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Experts harness the power of acoustic waves

5th June 2018

When academic leaders from the field of acoustofluidics descended on Northumbria University to explore emerging biological uses of acoustic waves, they made an impact in more ways than one.

They’d been invited to the University to take part in the International Acoustofluidics Forum and Olympics, to explore new and emerging uses of acoustic waves and microfluidics.

Acoustofluidics is a field of multi-disciplinary physics which examines what happens when acoustic waves and liquids interact, and explores how those interactions can be applied for use in society including in the fields of medicine and biological technology.

Expert speakers from Germany, Australia, France, China and Austria joined academics from 15 UK universities for the event, which was also attended by industry leaders alongside GCSE and A-level pupils.

The symposium included a special ‘Acoustofluidics Olympics’ where academics came together to demonstrate the wide range of applications for acoustofluidics - such as moving, propelling, and jetting objects in liquid, on solid surfaces, or through air. Invited guests were able to see academics working to create the most exciting impacts with their experiments. These included the creation of a ‘nano earthquake’ for fluidic actuations, levitating the heaviest object using sound waves, atomising liquid for drug analysis and manipulating cells, particles and droplets for various biosampling and tissue engineering applications.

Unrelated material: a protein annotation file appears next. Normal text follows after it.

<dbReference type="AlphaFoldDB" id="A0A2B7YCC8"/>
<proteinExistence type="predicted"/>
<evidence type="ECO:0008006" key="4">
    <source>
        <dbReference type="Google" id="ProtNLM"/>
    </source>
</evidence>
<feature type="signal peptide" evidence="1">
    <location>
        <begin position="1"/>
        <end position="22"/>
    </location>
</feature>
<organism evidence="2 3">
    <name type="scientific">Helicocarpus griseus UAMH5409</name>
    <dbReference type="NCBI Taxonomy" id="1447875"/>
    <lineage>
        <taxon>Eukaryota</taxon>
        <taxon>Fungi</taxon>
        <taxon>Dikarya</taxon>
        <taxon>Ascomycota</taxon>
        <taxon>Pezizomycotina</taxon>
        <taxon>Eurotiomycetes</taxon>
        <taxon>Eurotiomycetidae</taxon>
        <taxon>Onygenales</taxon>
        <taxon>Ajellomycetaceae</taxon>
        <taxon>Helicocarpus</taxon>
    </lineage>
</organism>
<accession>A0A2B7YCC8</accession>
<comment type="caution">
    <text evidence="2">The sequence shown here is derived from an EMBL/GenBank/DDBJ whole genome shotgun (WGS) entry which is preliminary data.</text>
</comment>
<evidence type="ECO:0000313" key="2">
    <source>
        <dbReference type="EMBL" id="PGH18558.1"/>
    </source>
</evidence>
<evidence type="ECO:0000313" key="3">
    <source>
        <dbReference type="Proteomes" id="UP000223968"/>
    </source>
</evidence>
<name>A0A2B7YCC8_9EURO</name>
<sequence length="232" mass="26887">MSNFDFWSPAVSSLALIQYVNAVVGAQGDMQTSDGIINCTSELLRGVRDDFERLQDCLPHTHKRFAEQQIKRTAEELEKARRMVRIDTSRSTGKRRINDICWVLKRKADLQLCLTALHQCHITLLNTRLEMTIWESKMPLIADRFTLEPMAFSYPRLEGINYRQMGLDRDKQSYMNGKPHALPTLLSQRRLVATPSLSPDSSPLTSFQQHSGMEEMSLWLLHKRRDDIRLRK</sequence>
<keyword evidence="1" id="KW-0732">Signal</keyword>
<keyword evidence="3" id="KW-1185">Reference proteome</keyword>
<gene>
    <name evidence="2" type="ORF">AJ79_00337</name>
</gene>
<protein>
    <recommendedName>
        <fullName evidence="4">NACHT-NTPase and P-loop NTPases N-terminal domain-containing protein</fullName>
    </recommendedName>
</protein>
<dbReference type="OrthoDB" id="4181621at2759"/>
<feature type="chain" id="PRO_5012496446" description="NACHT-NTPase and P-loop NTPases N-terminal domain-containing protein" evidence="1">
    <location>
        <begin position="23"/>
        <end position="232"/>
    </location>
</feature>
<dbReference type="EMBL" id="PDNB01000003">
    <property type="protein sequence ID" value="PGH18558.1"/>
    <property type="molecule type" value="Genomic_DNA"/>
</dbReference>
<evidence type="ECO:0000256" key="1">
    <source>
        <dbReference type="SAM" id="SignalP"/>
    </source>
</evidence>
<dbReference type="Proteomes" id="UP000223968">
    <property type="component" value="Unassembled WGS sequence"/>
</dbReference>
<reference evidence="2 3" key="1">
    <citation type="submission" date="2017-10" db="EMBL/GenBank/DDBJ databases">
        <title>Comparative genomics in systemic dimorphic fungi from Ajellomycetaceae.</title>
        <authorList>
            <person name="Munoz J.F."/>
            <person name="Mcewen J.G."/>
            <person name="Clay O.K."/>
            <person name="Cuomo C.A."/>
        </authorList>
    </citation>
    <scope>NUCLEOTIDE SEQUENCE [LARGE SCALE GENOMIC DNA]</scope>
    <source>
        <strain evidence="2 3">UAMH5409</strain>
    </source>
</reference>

The focus of the forum was to discuss new and developing ways in which microfluidics and acoustofluidics could be used in the fields of biological science and medicine, including biosampling, microanalysis and medical diagnosis.

The forum also provided opportunities for attendees from business and industry to speak to the University’s Knowledge Transfer Partnership (KTP) advisors about potential funding and partnerships. It closed with a brainstorming session around the future challenges facing acoustofluidics and how experts could come together to tackle those challenges.

The event was the third meeting of the UK Fluidic Network’s Acoustofluidics Special Interest Group. It was organised by Prof. Richard Fu from the Department of Maths, Physics and Electrical Engineering, who leads this Special Interest Group, along with Dr Julien Reboud from Glasgow University and Dr Jeremy Hawks.

Prof. Fu said: “Acoustofluidics are generated in piezoelectric materials and can be used in a huge variety of ways, from biosampling to chemical microanalysis, and from drug analysis to tissue engineering, making it a vital area of research.

He added: “The work of the Acoustofluidics Special Interest Group is to explore engineering and applications of acoustofluidics in diagnostic systems, biotechnology and biomedicine. It’s a fascinating, emerging field and the fact that we managed to attract such a large number of academic experts from around the world is a testament to the growing interest in this area and Northumbria University’s influence as an authority in this field of research.”

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